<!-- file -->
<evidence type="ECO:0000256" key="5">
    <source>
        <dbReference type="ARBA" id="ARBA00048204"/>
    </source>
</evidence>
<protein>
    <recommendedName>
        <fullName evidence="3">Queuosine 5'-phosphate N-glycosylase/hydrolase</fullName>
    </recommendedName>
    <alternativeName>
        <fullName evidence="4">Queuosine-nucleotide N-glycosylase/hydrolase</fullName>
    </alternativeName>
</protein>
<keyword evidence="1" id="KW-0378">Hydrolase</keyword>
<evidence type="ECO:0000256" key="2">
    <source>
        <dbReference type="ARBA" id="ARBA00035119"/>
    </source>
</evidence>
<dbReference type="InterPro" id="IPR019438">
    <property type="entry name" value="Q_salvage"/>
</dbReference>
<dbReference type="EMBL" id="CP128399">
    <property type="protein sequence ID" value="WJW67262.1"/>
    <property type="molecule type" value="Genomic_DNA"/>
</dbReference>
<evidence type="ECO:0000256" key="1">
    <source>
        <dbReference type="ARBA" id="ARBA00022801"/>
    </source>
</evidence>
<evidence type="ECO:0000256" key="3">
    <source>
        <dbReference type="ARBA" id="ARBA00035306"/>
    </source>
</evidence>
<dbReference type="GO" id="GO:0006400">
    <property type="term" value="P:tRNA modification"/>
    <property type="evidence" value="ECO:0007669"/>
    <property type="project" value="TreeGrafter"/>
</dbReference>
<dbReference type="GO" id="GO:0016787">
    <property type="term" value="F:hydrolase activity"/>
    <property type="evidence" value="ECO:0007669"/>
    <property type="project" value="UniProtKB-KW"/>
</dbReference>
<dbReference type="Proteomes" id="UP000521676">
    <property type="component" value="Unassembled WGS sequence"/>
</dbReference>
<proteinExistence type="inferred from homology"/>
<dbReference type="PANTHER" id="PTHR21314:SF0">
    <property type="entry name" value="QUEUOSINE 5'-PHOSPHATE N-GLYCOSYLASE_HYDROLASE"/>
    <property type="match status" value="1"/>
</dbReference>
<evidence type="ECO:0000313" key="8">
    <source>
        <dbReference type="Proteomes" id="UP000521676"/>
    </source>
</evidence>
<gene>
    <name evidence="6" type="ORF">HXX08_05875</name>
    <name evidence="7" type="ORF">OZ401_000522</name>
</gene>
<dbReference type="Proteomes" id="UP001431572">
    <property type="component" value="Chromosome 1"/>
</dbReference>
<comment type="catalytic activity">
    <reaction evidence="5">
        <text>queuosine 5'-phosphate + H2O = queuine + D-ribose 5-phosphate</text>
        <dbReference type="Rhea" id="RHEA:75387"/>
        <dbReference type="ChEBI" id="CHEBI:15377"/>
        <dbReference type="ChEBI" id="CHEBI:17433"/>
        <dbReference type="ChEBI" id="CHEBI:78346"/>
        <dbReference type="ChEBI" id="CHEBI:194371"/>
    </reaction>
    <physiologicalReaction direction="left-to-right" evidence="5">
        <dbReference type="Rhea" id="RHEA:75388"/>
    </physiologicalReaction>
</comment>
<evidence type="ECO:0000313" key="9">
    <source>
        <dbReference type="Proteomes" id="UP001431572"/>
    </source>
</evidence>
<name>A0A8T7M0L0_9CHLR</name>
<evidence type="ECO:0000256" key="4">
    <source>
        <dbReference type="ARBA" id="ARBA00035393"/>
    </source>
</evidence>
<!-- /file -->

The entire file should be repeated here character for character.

<evidence type="ECO:0000256" key="5">
    <source>
        <dbReference type="ARBA" id="ARBA00048204"/>
    </source>
</evidence>
<protein>
    <recommendedName>
        <fullName evidence="3">Queuosine 5'-phosphate N-glycosylase/hydrolase</fullName>
    </recommendedName>
    <alternativeName>
        <fullName evidence="4">Queuosine-nucleotide N-glycosylase/hydrolase</fullName>
    </alternativeName>
</protein>
<keyword evidence="1" id="KW-0378">Hydrolase</keyword>
<evidence type="ECO:0000256" key="2">
    <source>
        <dbReference type="ARBA" id="ARBA00035119"/>
    </source>
</evidence>
<dbReference type="InterPro" id="IPR019438">
    <property type="entry name" value="Q_salvage"/>
</dbReference>
<dbReference type="EMBL" id="CP128399">
    <property type="protein sequence ID" value="WJW67262.1"/>
    <property type="molecule type" value="Genomic_DNA"/>
</dbReference>
<evidence type="ECO:0000256" key="1">
    <source>
        <dbReference type="ARBA" id="ARBA00022801"/>
    </source>
</evidence>
<evidence type="ECO:0000256" key="3">
    <source>
        <dbReference type="ARBA" id="ARBA00035306"/>
    </source>
</evidence>
<dbReference type="GO" id="GO:0006400">
    <property type="term" value="P:tRNA modification"/>
    <property type="evidence" value="ECO:0007669"/>
    <property type="project" value="TreeGrafter"/>
</dbReference>
<dbReference type="GO" id="GO:0016787">
    <property type="term" value="F:hydrolase activity"/>
    <property type="evidence" value="ECO:0007669"/>
    <property type="project" value="UniProtKB-KW"/>
</dbReference>
<dbReference type="Proteomes" id="UP000521676">
    <property type="component" value="Unassembled WGS sequence"/>
</dbReference>
<proteinExistence type="inferred from homology"/>
<dbReference type="PANTHER" id="PTHR21314:SF0">
    <property type="entry name" value="QUEUOSINE 5'-PHOSPHATE N-GLYCOSYLASE_HYDROLASE"/>
    <property type="match status" value="1"/>
</dbReference>
<evidence type="ECO:0000313" key="8">
    <source>
        <dbReference type="Proteomes" id="UP000521676"/>
    </source>
</evidence>
<gene>
    <name evidence="6" type="ORF">HXX08_05875</name>
    <name evidence="7" type="ORF">OZ401_000522</name>
</gene>
<dbReference type="Proteomes" id="UP001431572">
    <property type="component" value="Chromosome 1"/>
</dbReference>
<comment type="catalytic activity">
    <reaction evidence="5">
        <text>queuosine 5'-phosphate + H2O = queuine + D-ribose 5-phosphate</text>
        <dbReference type="Rhea" id="RHEA:75387"/>
        <dbReference type="ChEBI" id="CHEBI:15377"/>
        <dbReference type="ChEBI" id="CHEBI:17433"/>
        <dbReference type="ChEBI" id="CHEBI:78346"/>
        <dbReference type="ChEBI" id="CHEBI:194371"/>
    </reaction>
    <physiologicalReaction direction="left-to-right" evidence="5">
        <dbReference type="Rhea" id="RHEA:75388"/>
    </physiologicalReaction>
</comment>
<evidence type="ECO:0000313" key="9">
    <source>
        <dbReference type="Proteomes" id="UP001431572"/>
    </source>
</evidence>
<name>A0A8T7M0L0_9CHLR</name>
<evidence type="ECO:0000256" key="4">
    <source>
        <dbReference type="ARBA" id="ARBA00035393"/>
    </source>
</evidence>